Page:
If you have free time in Tokyo tonight and are not too afraid of a little rain I recommend visiting Kyodo for their fantastic Awaodori festival, complete with a parade and stage set. Actually it is part of a two day local town festival which ties in with the Tokyo University of Agriculture, so rather than the normal shrine celebrations you will get everything from folk dance (mainly Saturday) to samba (on the Sunday). You can get more details from their homepage (in Japanese only) but generally the Awaodori kicks in from 1830 to 1900 on Saturday. I have never seen the samba carnival my self but it looks fantastic and starts at 1830 on Sunday. There is stuff happening from 1430 on Saturday and from 1400 on Sunday so even if you can’t stay for the whole thing it is worth going and just enjoying the atmosphere.
Here are some photos of the proud local team, the Kyodo Murasakiren (経堂むらさき連) who will be performing with eight other, all relatively well known Tokyo teams, including a couple of my personal favorites.
The grand torii of the Itsukushima Shrine is one of the many reasons that Hiroshima’s Miyajima Island is considered one of the top tourist attractions of Japan (in my opinion, even maybe the top attraction). At high tide the torii sits seemingly in the middle of the ocean but on low tide the water recedes and you can easily walk right up to it.
This torii was designed not to be anchored to the ground, it actually remains in place just by its own weight which makes it more or less earth quake proof. During high tide many tourist boats pass through ut and I as is customary people like to offer money to the gate. At low tide the money becomes visible in droves underneath the gate, in some places it piles up in droves. Still, to pick anything up or remove any of the money would be big no-no, so most people leave it alone where it is.
It was raining during most of my visit and together with this being a weekday afternoon meant that there were quite few other tourists during my visit. I even managed to meet one of the many wild deer out for a stroll later in the afternoon after the school kids and tourists had left.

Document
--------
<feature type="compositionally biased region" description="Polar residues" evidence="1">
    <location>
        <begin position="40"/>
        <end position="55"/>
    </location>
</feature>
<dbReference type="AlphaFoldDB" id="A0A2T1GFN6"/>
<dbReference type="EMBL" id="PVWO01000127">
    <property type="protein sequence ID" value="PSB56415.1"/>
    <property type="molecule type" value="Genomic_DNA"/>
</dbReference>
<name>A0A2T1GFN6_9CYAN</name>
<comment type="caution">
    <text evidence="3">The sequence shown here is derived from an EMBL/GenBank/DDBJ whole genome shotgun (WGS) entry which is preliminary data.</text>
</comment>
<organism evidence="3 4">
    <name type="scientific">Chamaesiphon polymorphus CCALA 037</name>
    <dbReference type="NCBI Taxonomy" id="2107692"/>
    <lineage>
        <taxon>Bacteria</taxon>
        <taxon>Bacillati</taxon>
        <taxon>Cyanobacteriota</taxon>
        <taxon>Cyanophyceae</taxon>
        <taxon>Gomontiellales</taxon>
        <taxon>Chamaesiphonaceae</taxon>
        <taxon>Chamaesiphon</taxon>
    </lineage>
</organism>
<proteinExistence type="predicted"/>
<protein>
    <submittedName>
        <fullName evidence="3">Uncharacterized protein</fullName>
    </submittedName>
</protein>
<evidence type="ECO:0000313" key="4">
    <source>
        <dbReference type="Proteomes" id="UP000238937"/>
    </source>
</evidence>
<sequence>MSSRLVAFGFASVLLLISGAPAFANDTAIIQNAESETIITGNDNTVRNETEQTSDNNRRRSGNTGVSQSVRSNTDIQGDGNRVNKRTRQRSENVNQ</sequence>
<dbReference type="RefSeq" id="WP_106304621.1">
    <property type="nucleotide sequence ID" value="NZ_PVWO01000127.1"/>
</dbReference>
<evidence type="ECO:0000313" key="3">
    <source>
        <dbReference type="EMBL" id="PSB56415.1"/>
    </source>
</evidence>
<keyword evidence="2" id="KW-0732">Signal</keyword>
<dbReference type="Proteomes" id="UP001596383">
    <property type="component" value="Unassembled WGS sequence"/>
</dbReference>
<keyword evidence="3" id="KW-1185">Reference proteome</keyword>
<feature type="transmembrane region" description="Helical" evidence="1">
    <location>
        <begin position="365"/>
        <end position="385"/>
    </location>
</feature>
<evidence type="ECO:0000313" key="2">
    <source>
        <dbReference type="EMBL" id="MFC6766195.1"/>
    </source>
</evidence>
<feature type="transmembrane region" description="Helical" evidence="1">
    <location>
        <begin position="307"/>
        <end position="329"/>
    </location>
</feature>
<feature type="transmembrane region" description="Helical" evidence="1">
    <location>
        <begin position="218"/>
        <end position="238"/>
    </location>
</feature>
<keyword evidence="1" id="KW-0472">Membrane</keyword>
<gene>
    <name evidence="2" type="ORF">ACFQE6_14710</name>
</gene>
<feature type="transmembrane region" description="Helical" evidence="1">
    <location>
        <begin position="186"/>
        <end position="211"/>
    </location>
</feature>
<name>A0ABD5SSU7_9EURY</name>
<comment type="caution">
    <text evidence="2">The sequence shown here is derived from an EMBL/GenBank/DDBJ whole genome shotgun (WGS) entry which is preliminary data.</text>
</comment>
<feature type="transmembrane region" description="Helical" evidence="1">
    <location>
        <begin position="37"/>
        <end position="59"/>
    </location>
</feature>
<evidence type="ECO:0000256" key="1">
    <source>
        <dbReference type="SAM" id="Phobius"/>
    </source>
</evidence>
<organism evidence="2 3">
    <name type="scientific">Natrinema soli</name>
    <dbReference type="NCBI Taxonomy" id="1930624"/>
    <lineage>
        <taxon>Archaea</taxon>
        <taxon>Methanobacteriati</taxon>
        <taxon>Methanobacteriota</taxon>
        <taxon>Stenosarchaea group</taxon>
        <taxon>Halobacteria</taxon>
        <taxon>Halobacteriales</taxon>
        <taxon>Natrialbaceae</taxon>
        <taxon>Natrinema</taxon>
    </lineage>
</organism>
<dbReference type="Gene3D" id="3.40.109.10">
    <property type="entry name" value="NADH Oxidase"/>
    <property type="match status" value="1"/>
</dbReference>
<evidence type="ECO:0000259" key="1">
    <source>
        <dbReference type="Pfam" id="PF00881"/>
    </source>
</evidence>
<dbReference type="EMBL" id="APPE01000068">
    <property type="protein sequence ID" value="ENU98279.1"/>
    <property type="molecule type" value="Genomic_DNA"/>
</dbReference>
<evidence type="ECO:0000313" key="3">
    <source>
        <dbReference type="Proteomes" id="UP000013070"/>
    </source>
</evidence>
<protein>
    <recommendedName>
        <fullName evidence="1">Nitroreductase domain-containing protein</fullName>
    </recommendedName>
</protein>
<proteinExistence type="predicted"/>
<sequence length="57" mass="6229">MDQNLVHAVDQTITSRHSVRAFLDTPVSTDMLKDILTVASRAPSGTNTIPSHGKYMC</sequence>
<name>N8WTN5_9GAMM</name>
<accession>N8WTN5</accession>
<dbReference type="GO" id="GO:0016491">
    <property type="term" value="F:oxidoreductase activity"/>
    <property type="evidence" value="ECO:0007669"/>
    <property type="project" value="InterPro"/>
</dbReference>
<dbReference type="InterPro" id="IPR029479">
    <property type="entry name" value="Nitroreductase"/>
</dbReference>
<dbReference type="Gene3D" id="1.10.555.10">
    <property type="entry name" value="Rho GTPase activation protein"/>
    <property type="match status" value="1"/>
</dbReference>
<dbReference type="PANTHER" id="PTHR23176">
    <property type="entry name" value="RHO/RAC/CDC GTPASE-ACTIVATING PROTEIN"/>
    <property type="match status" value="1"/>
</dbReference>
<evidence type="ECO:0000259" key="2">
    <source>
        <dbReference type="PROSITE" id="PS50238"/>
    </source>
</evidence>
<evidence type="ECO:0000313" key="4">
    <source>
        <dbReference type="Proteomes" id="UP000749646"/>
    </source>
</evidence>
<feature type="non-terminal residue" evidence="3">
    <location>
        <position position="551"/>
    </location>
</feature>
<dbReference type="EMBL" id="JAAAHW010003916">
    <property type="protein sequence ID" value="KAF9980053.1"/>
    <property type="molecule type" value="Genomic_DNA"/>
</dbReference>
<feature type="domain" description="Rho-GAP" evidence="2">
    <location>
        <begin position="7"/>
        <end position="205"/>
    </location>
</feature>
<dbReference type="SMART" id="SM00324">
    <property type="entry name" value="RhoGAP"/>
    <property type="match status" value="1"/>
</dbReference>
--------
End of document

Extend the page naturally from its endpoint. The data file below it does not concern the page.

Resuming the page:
If there is one thing that Hiroshima is more well known for than the special Hiroshima Okonomiyaki, it must be the hodgepodge fleet of streetcars servicing the city day in and day out. Unlike other cities of similar size in Japan, it was not technically possible to build an underground railway here due to the myriad streams and rivers crisscrossing the city and the poor soil conditions of the relatively few patches of dry ground. Instead the city for a long time relied on a system of streetcars operated by the Hiroshima Railway company, Hiroden for short. The streetcars are slow and not very comfortable but they do the trick of transporting people from one end of town to the other economically and conveniently. Theses days a couple of lines even go quite far out of the city into the neighboring towns and villages.
The Hiroshima streetcars are especially well known by streetcar lovers all over the world for the myriad of makes and models that traffic the system to this day. The oldest cars are almost a century old and the newest just a few years young, making for a very interesting mix of vehicles. You never know what kind you will be riding until it turns up at your stop! About half the cars are articulated, double-cars, while the rest are ordinary single cars like the ones we sometimes see in other parts of Japan.
During the war electricity was rationed and very few of the cars were running on that faithfull day of August 6th, but all of them suffered considerable damage. Most amazingly, the plucky 651 which was very close to the nuclear bomb detonation is actually still in service! When the bomb dropped, all 81 people onboard were killed instantly and only one person survived, but it wasn’t long until the 651 was repaired and put back into service. I missed getting a shot of it myself, mostly because it is only occasionally put into use in the morning rush hour traffic, but if you are in Hiroshima on August 8th, you will be sure to see it as it is always put into traffic on that day. I have borrowed a couple of photos of it from Wikipedia, which you can see at the end of this post.
Sorry for the terrible photos, it was raining almost my entire visit to Hiroshima. I hope for more sunshine the next time I visit!
Awaodori festival season has started and one of the bigger festivals of the summer is the Shimokitzawa Awaodori festival. It’s a two day event, on the 9th and 10th of August, from 18:30 to 20:30. The narrow streets of Shimokitazawa makes for a very intimate and friendly festival where the audience is very close to the dancers. The drummers especially can be dangerous so it is usually best to stand back a little.
I saw the Yattokoren at last year’s festival, one of the local Shimokitazawa teams. The shotengai, or shopping street, where the festival takes place is called Ichibangai which has been place of commerce since the 1920s and really grew big after the second world war as most if survived the bombings and many merchants from other areas flocked to Shimokitazawa. The Awaodori festival was started in 1966 and this year’s festival will be the 49th.
Shimokitazawa is a great place to hang out and there’s plenty of shops and unique little restaurants and alleys to explore, so if you have time in August this year, make sure to visit!
The festival has an English homepage here.